On the face of it, the Conservatives are not proposing any new tax increases. However, they have set themselves the target of reaching a balanced budget by the middle of the next decade. To achieve this they would need to find further spending cuts (on top of the seven years of austerity we’ve just had and the five years pencilled in) or raise taxes. This choice would be made against the backdrop of an aging population and growing cost of healthcare which mean that the government would need to increase spending simply to maintain current service levels. The clear risk is that the Conservatives would not be able to deliver the promised spending cuts without serious damage to the quality of public services. It’s highly unlikely that we can have no tax increases, the same quality public services and a balanced budget; something is probably going to have to give.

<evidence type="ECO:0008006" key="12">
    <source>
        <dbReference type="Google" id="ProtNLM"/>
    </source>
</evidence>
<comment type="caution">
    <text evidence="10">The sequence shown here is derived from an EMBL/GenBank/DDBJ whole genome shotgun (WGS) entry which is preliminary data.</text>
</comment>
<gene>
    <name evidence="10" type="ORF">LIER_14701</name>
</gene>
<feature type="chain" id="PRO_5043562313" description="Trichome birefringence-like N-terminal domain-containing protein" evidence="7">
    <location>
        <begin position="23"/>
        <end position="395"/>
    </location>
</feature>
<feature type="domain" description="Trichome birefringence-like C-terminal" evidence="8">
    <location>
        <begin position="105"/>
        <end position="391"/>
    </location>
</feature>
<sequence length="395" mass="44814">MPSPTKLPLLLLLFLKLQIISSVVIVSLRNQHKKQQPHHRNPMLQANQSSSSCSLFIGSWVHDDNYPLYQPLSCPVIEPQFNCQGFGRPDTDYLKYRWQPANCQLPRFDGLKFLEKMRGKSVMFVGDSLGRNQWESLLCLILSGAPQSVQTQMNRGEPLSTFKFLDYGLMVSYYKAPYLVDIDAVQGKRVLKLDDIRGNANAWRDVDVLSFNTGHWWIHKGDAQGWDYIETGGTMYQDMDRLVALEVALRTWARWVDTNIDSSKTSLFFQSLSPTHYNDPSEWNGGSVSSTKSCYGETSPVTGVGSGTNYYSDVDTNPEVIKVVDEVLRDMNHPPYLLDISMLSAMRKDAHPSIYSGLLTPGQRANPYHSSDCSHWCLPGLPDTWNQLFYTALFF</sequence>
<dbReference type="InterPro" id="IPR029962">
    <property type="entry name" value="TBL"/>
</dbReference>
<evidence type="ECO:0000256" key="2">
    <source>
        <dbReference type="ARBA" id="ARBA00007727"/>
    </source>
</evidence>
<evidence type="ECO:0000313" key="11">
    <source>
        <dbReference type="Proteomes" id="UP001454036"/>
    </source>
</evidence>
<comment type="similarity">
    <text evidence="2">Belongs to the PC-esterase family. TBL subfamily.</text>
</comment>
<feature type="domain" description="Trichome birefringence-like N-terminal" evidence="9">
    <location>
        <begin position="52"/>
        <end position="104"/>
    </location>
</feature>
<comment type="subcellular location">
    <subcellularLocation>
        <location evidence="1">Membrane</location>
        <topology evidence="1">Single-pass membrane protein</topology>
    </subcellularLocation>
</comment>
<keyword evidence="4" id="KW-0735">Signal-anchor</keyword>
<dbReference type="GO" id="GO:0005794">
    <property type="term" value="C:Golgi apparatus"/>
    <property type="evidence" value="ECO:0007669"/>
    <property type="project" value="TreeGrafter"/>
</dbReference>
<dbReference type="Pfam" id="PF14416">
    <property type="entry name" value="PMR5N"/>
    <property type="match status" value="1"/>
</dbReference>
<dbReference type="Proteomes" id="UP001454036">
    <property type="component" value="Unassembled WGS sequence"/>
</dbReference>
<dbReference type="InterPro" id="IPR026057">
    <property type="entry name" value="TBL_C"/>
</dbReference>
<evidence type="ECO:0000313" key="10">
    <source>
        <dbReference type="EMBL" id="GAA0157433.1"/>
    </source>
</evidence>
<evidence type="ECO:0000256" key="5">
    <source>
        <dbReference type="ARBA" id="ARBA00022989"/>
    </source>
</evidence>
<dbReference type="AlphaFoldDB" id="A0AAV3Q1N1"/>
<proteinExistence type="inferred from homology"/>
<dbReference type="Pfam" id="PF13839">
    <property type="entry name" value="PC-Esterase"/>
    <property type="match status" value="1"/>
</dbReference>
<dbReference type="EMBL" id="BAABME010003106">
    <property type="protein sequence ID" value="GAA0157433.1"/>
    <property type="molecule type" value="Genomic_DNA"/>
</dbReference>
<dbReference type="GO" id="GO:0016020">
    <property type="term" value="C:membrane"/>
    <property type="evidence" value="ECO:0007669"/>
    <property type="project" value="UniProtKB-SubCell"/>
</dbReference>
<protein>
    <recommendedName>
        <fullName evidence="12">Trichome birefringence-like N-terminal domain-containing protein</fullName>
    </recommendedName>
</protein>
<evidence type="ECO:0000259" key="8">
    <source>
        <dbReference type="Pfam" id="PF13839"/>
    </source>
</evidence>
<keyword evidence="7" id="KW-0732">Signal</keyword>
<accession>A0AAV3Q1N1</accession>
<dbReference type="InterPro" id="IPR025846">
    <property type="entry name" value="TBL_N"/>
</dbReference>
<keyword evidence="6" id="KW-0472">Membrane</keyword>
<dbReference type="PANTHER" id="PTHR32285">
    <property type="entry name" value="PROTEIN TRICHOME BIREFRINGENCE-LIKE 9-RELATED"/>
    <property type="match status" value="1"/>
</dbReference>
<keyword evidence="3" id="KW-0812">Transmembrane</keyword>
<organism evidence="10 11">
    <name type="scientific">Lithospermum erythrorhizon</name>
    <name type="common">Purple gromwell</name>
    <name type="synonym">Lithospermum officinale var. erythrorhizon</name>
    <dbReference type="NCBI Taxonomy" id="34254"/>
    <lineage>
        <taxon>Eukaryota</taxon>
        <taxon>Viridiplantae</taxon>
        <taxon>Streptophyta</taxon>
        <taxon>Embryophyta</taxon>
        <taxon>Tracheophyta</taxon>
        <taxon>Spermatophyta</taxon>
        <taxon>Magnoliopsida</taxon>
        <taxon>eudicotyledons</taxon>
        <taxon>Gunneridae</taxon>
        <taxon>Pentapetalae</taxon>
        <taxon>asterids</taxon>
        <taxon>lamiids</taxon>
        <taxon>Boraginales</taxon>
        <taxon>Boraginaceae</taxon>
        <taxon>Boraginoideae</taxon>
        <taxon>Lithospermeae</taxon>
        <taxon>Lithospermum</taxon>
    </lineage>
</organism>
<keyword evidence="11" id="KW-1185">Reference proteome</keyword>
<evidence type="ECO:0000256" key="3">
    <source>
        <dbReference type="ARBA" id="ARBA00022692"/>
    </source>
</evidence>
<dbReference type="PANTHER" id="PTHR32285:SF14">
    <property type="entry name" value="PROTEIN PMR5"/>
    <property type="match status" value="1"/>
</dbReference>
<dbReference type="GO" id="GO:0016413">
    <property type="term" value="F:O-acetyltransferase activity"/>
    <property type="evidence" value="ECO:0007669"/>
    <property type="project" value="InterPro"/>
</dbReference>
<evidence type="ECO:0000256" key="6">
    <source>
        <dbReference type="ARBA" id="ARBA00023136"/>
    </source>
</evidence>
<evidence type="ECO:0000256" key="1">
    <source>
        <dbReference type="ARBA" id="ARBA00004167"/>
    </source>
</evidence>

Whoever wins on 8 June, in coming years we all face a choice about the size of the state and how it’s paid for. My guess is that taxes will rise regardless of who wins the election. That’s an evidence based guess. In the 12 months following the last six general elections (1992, 1997, 2001, 2005, 2010 and 2015), significant tax-raising measures were announced, despite these measures typically not featuring in the winning party’s general election manifesto. So, as the next 12 months progress, I’ll be watching out for the tax policies that weren’t in the manifestos.